In addition to his finals appearances in 1989 and 95, Chang made quarterfinal appearances in Paris in 1990 and 91. 

16) Ilie Nastase

12 of 27

    Nastase won one of his two career Grand Slam titles at the French Open in 1973.

    He won the title without dropping a set. Borg and Nadal are the only other players to accomplish this feat in the open era.

    Nastase’s 33-13 record at the French Open was his second best at a Grand Slam. His five quarterfinal appearances in Paris were the most of any in his career at a Grand Slam. 

15) Thomas Muster

13 of 27

    Although Muster’s nickname was the King of Clay, he won his only French Open title in 1995 and he advanced past the fourth round only three times. Muster advanced to the semifinals in 1990 and the quarters in 1998. Despite that, his competitive nature always made him a very difficult matchup at Roland Garros. Forty of his 44 career singles victories came on Clay.

    His career record in the French Open was 32-13.

14) Yannick Noah

14 of 27

    Noah was the last Frenchman to win in Paris and the last black player to win a grand slam. Noah won the title in 1983 in straight sets over Mats Wilander. Noah’s 40 career wins at Roland Garros tie Jim Courier for eighth all time. He finished his career with a 40-12 career record in his homeland grand slam. 

13) Sergi Bruguera

15 of 27

    Thirty-two of Bruguera’s 56 career Grand Slam wins came on the red clay of Roland Garros. He won back to back titles in 1993 and 1994. He defeated two-time defending champion and world's No. 2 Jim Courier to capture his first title. 

12) Andre Agassi

16 of 27

    Agassi’s earliest successes in a Grand Slam came in Paris. He earned his first victory at a Grand Slam, his first semifinal and final appearances on the Red Clay. He finished his career 51-16 in the French Open. 

    Although he had early success at the French, he didn’t win his first title until 1999. Agassi came from two sets down to complete the career grand slam. He was only the second player in the open era that accomplished that. Roger Federer and Rafael Nadal have since accomplished that feat.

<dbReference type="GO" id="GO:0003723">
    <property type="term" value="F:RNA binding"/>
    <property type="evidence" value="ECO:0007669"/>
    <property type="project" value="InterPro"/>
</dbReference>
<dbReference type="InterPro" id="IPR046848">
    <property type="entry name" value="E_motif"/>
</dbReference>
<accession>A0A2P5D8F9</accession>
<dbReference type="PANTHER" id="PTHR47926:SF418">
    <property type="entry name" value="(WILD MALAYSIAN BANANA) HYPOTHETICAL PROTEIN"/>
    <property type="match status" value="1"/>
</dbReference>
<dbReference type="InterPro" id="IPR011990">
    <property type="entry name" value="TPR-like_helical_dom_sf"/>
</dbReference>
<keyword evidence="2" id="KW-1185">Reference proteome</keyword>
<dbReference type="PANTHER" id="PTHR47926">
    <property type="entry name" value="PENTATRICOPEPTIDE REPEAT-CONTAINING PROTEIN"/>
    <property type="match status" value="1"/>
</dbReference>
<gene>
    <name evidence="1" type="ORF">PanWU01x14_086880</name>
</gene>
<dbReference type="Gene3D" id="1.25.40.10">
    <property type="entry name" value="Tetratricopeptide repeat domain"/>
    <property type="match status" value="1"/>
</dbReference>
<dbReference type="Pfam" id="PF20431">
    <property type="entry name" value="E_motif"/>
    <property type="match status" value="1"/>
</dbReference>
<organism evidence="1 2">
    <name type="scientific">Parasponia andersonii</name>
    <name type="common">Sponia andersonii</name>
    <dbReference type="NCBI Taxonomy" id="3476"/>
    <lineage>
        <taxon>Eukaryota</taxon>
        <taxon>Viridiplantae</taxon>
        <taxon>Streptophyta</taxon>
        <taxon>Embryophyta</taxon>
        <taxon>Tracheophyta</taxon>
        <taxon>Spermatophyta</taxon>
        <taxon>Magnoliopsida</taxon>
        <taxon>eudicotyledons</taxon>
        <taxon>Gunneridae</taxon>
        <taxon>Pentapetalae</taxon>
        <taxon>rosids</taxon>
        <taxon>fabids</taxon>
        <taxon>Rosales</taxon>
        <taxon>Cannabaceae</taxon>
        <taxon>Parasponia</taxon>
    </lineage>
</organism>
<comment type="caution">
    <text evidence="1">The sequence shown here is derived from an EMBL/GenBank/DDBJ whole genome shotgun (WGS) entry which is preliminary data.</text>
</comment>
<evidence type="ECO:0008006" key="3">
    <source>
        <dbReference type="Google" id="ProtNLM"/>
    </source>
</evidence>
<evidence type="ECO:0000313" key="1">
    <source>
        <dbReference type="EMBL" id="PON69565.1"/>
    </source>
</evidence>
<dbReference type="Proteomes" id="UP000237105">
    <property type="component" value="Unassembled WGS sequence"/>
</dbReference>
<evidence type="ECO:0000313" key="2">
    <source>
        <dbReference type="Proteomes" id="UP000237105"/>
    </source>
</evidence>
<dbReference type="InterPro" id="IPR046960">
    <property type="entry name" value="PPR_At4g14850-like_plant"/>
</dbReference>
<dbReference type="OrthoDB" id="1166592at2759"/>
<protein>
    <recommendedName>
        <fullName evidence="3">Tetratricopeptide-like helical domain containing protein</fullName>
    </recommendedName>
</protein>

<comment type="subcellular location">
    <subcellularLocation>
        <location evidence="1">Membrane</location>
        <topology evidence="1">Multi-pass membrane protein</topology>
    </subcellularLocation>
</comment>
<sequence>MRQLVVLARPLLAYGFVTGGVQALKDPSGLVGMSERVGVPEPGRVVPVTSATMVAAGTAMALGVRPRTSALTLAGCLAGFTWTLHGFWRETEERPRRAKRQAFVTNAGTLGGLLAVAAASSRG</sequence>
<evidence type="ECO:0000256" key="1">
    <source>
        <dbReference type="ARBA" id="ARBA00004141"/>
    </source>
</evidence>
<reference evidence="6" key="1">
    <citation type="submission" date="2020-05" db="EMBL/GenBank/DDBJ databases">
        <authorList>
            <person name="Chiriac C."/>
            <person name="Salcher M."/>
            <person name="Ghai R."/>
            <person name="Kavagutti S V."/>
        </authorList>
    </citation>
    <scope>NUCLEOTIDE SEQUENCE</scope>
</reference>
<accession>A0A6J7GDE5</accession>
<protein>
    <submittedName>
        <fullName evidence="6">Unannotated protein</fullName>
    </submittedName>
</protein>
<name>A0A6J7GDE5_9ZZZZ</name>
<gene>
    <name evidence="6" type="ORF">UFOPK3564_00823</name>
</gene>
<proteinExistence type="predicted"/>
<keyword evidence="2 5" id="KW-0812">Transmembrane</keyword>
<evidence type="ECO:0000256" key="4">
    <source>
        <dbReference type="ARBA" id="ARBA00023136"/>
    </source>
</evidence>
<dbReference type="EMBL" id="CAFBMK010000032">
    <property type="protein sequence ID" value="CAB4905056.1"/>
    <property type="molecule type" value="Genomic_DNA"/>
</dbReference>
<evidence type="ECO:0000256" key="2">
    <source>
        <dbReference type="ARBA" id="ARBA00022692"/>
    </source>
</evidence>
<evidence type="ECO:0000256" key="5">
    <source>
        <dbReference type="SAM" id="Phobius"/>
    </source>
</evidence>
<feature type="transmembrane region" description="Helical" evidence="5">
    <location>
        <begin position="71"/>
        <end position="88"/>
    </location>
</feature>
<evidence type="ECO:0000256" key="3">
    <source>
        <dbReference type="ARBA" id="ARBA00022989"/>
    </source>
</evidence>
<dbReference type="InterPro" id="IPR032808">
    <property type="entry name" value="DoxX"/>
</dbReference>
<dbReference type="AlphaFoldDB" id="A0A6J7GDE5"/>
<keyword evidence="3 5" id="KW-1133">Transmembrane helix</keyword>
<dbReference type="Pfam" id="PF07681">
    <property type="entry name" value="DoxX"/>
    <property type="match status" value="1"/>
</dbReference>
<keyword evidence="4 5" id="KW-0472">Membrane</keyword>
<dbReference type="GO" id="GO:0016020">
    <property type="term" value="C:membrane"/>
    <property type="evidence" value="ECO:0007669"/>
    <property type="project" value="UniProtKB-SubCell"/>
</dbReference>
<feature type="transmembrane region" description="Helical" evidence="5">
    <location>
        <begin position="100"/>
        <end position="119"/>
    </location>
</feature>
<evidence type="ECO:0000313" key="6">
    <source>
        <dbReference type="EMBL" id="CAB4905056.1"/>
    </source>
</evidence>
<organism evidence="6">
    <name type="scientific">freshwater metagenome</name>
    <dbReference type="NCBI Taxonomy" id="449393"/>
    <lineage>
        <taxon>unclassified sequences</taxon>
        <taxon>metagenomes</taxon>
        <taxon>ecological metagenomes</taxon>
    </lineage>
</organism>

11) Jan Kodes

17 of 27

    Kodes won two of his three career slams at the French. He won back-to-back titles in 1970 and 1971. He followed that up with quarterfinal appearances in 1972 and 1973. His other Grand Slam title came in a severely depleted draw at Wimbledon in 1973.

10) Mats Wilander

18 of 27

    Wilander shocked the tennis world in 1982 when he captured the first of his three titles at Roland Garros. Wilander beat four ranked players along the way for his first Grand Slam title in just his third career entry in a slam. Wilander won the title at 17 years old. He was the youngest male Grand Slam title winner at the time. His 47-9 career record at Roland Garros was his best at any of the slams. 

9) Jim Courier

19 of 27

    Courier’s greatest success at the Grand Slam’s came on the red clay of Roland Garros. Courier finished his career in Paris 40-9 and won twice. He had a four-year run from 1991-94 of advancing to at least the semifinals. 

8) Ken Rosewall

20 of 27

    If it wasn't for playing as a professional for 11 years, Rosewall would probably rank much higher on this list.

    Rosewall won French Open titles as an amateur in 1953 and after the traditional Grand Slams were open to professionals in 1968. He also won the French professional title eight times before the Open Era. He lost to Rod Laver in the finals in 1969. Rosewall finished his career with a 24-3 record on the red clay. 

7) Guillermo Vilas

21 of 27

    If not for Bjorn Borg’s dominance at Roland Garros in the late 1970s and early 1980s, Vilas would be in the conversation for the greatest player in the French Open during the Open Era. 
    Vilas won the French Open title in 1977 and advanced to the finals there in 1978 and 1982. He finished his career with a 56-17 record in Paris. Those 56 wins are the most at any of the majors. He holds five records on clay. 

6) Gustavo Kuerten

22 of 27

    Gustavo Kuerten used his dominance on the red clay of Roland Garros to become the world’s top ranked player. Thirty-six of Guga’s 65 career grand slam victories occurred at the French Open. He finished 36-8 in 11 career appearances with three titles.